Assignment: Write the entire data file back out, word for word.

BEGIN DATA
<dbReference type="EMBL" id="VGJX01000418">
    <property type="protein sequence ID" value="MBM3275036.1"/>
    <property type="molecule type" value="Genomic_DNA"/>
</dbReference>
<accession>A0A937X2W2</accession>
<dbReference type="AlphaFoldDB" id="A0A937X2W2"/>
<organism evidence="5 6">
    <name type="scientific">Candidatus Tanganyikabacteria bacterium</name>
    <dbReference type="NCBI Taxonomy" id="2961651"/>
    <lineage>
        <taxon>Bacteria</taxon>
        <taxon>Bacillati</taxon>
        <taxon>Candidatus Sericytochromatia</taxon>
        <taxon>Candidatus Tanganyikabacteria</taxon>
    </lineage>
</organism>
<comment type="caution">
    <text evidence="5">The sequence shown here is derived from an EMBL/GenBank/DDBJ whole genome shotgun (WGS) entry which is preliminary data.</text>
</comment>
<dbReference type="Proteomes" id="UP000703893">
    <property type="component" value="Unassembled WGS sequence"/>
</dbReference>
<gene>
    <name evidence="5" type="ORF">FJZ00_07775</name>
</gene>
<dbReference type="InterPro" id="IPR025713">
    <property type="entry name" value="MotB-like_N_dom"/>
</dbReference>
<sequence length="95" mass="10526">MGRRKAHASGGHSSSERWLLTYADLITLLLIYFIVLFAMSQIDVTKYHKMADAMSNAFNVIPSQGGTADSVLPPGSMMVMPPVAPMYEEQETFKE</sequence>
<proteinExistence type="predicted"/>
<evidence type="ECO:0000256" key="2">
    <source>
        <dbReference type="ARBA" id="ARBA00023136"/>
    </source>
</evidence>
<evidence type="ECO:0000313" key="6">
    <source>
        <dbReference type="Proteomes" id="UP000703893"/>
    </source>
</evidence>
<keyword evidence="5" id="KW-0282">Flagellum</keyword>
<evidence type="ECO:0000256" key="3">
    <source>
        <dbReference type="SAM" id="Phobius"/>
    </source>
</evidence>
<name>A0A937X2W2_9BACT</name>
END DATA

<dbReference type="EMBL" id="VGJX01000418">
    <property type="protein sequence ID" value="MBM3275036.1"/>
    <property type="molecule type" value="Genomic_DNA"/>
</dbReference>
<accession>A0A937X2W2</accession>
<dbReference type="AlphaFoldDB" id="A0A937X2W2"/>
<organism evidence="5 6">
    <name type="scientific">Candidatus Tanganyikabacteria bacterium</name>
    <dbReference type="NCBI Taxonomy" id="2961651"/>
    <lineage>
        <taxon>Bacteria</taxon>
        <taxon>Bacillati</taxon>
        <taxon>Candidatus Sericytochromatia</taxon>
        <taxon>Candidatus Tanganyikabacteria</taxon>
    </lineage>
</organism>
<comment type="caution">
    <text evidence="5">The sequence shown here is derived from an EMBL/GenBank/DDBJ whole genome shotgun (WGS) entry which is preliminary data.</text>
</comment>
<dbReference type="Proteomes" id="UP000703893">
    <property type="component" value="Unassembled WGS sequence"/>
</dbReference>
<gene>
    <name evidence="5" type="ORF">FJZ00_07775</name>
</gene>
<dbReference type="InterPro" id="IPR025713">
    <property type="entry name" value="MotB-like_N_dom"/>
</dbReference>
<sequence length="95" mass="10526">MGRRKAHASGGHSSSERWLLTYADLITLLLIYFIVLFAMSQIDVTKYHKMADAMSNAFNVIPSQGGTADSVLPPGSMMVMPPVAPMYEEQETFKE</sequence>
<proteinExistence type="predicted"/>
<evidence type="ECO:0000256" key="2">
    <source>
        <dbReference type="ARBA" id="ARBA00023136"/>
    </source>
</evidence>
<evidence type="ECO:0000313" key="6">
    <source>
        <dbReference type="Proteomes" id="UP000703893"/>
    </source>
</evidence>
<keyword evidence="5" id="KW-0282">Flagellum</keyword>
<evidence type="ECO:0000256" key="3">
    <source>
        <dbReference type="SAM" id="Phobius"/>
    </source>
</evidence>
<name>A0A937X2W2_9BACT</name>